The transient visualizer used in the past were mostly of types in which the voltage for the time sweepage is generated by a relaxation oscillation circuit made up of a hot-cathode discharge tube, say, a thyratron, and a condenser, and the control voltage for the generation of the transient to be observed is also generated by the same circuit.
    • 1939, Electrotechnical Journal: ETJ. - Volumes 3-4, page 228:
      Between the rectangular impulse circuit and the time sweepage circuit of the oscillograph, the synchronizing circuit formed by the grid circuit of the tube Bi is inserted.
  5. The act of sweeping or flowing.
    • 1976, ‎C. K. Kareem, Kerala District Gazetteers: Palghat, page 257:
      A drainage gallery of size 1.524 m. -- 0m. x 2.1336 m. -- 0.152 m. runs almost throughout the entire length of the main dam, to intercept sweepage water from the reservoir.
    • 2008, ‎Pramod Bansi Mathur, A Hand Book of Clinical Endodontics, →ISBN, page 21:
      Acute infection of the periapical tissue due to sweepage of infection/ inflammation/ exudates from apical foramen.
  6. The movement of matter by a current.
    • 2000, SPE Reservoir Evaluation and Engineering, page 463:
      In reservoirs characterized by the presence of well-connected high-permeability streaks, early breakthrough and subsequent water buildup occur due to sweepage along high-permeability channels.
    • 2001, Bryan G. Crowther, Handbook of Rubber Bonding, →ISBN, page 75:
      Common causes of CM failure include poor metal preparation, i.e., the presence of contamination on the metal before applicaton of adhesive, insufficient dry film thickness of primer, failure to properly agitate the adhasive to achieve a uniform dispersion prior to application, environmental attack (salt, water) on the primer/metal interface, dry spray of primar on to the metal (which does not allow the primer to adequately wet out the metal surface), or sweepage (when the flow of rubber strips some or all of the adhesive or primer film from the metal surface) of the primer and adhesive off the metal during injection or transfer moulding.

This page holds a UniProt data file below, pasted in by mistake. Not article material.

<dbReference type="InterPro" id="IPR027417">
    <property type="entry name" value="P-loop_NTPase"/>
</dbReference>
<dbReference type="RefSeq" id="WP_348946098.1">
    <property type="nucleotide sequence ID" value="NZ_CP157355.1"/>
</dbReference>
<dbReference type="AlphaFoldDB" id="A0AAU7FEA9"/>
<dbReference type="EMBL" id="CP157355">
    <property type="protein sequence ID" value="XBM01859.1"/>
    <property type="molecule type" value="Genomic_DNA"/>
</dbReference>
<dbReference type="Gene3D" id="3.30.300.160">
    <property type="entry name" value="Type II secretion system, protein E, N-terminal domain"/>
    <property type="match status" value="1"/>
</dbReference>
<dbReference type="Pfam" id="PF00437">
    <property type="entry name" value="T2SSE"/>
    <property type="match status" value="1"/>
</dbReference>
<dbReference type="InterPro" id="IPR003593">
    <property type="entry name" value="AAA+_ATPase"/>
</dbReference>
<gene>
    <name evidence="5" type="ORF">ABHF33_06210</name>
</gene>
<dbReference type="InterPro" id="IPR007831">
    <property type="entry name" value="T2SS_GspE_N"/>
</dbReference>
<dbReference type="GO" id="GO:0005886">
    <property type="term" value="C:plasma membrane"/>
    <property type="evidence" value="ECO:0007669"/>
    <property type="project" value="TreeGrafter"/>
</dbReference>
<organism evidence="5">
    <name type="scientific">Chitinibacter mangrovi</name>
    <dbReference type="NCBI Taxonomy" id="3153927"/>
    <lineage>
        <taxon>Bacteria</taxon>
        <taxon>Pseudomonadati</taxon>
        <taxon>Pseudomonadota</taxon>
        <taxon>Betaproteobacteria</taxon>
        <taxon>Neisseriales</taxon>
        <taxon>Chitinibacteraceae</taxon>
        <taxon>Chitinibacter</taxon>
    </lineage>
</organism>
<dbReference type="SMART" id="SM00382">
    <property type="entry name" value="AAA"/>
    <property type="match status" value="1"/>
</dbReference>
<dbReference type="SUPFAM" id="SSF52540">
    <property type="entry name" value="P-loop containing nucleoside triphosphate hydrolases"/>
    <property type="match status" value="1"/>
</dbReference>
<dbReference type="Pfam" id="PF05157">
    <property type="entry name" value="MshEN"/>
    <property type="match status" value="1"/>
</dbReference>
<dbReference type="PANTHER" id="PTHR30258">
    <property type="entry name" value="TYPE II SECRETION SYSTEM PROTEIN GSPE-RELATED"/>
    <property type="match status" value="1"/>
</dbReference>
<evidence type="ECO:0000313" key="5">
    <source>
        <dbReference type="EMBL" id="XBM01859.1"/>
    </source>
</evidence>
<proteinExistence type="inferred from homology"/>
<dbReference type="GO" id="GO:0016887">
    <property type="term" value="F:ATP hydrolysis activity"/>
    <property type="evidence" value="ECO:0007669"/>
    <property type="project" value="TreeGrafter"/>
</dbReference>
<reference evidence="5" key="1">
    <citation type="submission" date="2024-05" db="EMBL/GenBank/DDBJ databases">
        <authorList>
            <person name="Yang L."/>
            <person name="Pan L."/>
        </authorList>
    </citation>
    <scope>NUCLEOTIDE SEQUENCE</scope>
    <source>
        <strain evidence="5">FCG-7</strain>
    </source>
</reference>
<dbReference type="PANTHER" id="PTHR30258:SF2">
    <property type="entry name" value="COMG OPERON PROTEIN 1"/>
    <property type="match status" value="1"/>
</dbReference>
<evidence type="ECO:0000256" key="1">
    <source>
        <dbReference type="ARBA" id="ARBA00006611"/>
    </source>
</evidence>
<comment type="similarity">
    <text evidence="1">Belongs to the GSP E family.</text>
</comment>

• 2004, Yuanhui Zhang, Indoor Air Quality Engineering, →ISBN, page 388:
      Air sweepage, stream or electric heating, and oil seals are used for this purpose, according to the application.
  7. The matter that has been moved by a current.
    • 2002, Lorraine Anderson & ‎Thomas S. Edwards, At Home on this Earth, →ISBN, page 182:
      The mangrove becomes a solid barrier there, which by its strong, arched and labyrinthine roots collects the sweepage of the fresh water and the salt and holds back the parent sea.
  8. The state when a sweepboat is moving faster than the current of the water.
    • 2001, Brad Dimock, Sunk Without a Sound: The Tragic Colorado River Honeymoon of Glen and Bessie Hyde, →ISBN:
      He explained that a sweepboat, given the opportunity, will quickly accelerate beyond the speed of the current. This speed is called sweepage, and only when you have sweepage can you effectively sweep.
    • 2006, Christy Yorke, The Secret Lives of the Sushi Club, →ISBN, page 77:
      "You were going faster than the water." "Good thing. That's sweepage, and it's the only time you've got control. Slow down and you're just wrestling water. Big waves, you've lost sweepage."

Related terms[edit]

  • (gases picking up dust in an electrostatic precipitator): sneakage